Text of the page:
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David Peters wrote:
> Exactly my point. Thank you. And--> fact check: Draco
> volans (arboreal, short limbs) vs. nearly every bipedal
> running lizard (terrestrial) in the Jayne videos. Check the
_Draco_ is an extant patagial glider in which the patagium is supported by
elongated dorsal ribs. The fossil _Sharovipteryx_ is interpreted as a patagial
glider in which the hindlimbs and tail supported an extensive patagial
membrane. The patagium of _Draco_ is not supported by the hindlimbs, so a
comparison of limb proportions between _Draco_ and _Sharovipteryx_ isn't useful
in this respect.
> I note the weasel word, "may," in your text. So,
> bottom line: you don't know.
This is a little unfair, David. Of course Jaime doesn't *know*. He's being
careful not to phrase his own interpretations and opinions as facts.
> Wouldn't it be nice to actually demonstrate one way or
> the other through evidence and phylogenetic analysis?
Yes, it would. But the best we can do is erect hypotheses and refute or
corroborate these hypotheses with available evidence. I'm not saying your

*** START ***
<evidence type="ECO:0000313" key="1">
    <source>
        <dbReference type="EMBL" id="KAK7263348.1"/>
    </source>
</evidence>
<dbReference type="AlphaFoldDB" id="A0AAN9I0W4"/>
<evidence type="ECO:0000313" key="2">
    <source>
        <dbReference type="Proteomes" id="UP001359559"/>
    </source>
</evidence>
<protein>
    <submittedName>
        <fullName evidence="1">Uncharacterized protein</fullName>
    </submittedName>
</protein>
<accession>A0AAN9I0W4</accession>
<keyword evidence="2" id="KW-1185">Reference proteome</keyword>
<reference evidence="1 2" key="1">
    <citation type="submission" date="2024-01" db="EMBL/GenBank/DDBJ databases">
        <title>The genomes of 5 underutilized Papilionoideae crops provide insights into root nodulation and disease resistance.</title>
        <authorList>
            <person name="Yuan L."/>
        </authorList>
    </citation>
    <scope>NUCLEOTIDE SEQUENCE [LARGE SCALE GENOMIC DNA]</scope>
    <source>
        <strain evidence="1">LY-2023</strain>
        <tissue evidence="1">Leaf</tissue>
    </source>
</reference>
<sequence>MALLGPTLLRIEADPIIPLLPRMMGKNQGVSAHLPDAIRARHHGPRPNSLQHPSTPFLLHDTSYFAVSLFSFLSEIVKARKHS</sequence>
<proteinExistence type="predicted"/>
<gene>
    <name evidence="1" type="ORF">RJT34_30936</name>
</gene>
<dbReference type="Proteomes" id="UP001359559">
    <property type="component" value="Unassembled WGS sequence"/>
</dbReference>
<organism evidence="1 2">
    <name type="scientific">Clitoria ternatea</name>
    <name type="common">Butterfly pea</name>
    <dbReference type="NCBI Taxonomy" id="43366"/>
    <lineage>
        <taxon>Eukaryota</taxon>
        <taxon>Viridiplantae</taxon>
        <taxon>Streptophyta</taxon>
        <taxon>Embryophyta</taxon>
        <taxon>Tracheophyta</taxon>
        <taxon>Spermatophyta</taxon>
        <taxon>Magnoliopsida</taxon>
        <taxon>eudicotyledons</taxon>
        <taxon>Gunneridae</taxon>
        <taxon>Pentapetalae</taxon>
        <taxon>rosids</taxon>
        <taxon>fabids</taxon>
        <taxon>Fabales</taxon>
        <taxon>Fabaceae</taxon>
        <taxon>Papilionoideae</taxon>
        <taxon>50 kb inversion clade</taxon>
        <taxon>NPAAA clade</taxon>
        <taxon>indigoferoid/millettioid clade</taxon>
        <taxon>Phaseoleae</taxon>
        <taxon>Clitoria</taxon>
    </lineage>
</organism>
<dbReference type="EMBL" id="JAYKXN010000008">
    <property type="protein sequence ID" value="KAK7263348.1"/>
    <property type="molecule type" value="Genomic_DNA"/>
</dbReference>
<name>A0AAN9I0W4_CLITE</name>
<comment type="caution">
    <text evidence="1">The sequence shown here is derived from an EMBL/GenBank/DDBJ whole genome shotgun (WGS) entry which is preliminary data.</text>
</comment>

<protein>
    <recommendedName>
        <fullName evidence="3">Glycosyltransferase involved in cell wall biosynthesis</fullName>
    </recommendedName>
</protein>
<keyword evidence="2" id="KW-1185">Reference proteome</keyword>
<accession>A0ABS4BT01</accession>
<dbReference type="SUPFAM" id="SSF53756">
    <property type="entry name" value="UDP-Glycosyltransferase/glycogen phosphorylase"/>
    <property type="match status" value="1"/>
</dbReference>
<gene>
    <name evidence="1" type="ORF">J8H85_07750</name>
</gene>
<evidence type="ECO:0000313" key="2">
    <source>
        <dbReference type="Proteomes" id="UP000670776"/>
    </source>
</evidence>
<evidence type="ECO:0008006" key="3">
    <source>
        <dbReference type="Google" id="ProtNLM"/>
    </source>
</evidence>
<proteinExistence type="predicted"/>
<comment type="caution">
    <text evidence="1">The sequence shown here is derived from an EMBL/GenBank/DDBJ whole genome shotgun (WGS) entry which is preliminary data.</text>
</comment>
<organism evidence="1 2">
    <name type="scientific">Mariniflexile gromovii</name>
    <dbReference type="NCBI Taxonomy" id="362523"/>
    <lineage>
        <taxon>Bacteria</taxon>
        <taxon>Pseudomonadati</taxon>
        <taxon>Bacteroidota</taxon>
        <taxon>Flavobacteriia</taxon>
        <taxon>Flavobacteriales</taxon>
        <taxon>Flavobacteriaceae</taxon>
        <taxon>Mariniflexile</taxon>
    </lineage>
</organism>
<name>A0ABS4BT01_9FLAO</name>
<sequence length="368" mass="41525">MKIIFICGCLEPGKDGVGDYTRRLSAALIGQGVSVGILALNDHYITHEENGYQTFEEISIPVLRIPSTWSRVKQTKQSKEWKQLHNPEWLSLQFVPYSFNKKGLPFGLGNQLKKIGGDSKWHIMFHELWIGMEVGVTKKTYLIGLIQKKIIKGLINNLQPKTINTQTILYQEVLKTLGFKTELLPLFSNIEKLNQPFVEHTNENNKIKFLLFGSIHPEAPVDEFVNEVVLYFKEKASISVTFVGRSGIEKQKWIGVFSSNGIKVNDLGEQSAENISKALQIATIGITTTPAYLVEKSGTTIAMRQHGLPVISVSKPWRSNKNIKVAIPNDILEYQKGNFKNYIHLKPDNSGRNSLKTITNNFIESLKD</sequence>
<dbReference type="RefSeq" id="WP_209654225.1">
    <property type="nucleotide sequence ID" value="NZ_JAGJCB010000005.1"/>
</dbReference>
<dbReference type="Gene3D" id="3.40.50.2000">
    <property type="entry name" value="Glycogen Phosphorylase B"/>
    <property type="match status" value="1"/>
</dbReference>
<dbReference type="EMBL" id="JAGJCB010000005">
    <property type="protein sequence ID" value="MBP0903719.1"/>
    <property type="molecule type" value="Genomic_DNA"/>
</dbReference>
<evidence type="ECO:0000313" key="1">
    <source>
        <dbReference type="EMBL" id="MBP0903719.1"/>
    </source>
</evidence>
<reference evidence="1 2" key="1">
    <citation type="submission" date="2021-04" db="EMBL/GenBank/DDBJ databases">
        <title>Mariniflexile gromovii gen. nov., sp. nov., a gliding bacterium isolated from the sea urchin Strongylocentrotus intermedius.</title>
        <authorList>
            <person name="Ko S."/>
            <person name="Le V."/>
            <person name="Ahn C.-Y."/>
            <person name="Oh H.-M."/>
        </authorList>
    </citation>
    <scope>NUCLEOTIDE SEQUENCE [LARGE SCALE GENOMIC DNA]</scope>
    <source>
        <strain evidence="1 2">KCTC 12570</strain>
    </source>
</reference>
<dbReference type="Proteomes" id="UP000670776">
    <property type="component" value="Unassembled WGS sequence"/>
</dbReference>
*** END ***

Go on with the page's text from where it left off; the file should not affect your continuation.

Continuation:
hypothesis of a terrestrial/bipedal cursorial _Sharovipteryx_ is wrong.
However, no amount of emphatic assertions on your part has yet overturned the
alternative hypothesis that _Sharovipteryx_ was an arboreal glider in which the
hindlimbs were elongated in order to increase the patagial span.
BTW, even if a phylogenetic analysis recovers _Sharovipteryx_ as the sister
taxon to Pterosauria, it does not *prove* that _Sharovipteryx_ was a
terrestrial biped. Ichnological data indicate that pterosaurs were quadrupeds
when on the ground. Although you yourself might interpret the pterosaurs as
bipeds (based on anatomy), this is just circular reasoning if you use this to
support bipedality in _Sharovipteryx_.